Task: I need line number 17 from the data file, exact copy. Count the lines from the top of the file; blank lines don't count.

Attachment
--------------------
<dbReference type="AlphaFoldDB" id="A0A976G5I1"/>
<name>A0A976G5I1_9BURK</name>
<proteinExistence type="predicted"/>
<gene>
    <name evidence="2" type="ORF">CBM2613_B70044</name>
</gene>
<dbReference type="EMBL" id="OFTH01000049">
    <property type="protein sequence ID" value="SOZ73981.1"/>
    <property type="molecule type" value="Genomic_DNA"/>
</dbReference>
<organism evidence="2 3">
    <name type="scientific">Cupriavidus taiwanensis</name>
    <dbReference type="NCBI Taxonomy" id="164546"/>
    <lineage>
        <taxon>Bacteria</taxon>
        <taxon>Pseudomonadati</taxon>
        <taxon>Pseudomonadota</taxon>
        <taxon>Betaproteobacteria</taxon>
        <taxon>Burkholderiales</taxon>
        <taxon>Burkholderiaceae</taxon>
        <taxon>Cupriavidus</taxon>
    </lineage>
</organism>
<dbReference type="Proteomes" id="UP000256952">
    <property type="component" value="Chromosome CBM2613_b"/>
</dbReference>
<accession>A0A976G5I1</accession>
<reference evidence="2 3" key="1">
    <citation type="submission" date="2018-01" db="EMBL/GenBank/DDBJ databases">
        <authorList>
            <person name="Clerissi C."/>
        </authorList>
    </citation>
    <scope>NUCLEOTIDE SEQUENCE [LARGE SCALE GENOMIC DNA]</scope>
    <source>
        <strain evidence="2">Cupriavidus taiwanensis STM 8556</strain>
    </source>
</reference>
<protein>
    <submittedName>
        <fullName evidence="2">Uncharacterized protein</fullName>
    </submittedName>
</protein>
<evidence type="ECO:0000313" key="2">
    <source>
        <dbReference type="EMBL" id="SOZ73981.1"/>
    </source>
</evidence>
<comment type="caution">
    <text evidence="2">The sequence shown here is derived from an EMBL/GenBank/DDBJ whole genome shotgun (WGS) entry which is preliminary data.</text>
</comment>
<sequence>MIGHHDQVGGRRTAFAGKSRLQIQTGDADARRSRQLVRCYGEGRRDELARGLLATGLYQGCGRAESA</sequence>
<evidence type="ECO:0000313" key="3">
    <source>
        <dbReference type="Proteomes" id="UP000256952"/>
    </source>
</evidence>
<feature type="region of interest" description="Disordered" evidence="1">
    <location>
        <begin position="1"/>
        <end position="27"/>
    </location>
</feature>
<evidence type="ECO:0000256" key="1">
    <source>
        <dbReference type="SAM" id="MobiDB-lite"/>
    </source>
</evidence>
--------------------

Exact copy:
        <taxon>Pseudomonadota</taxon>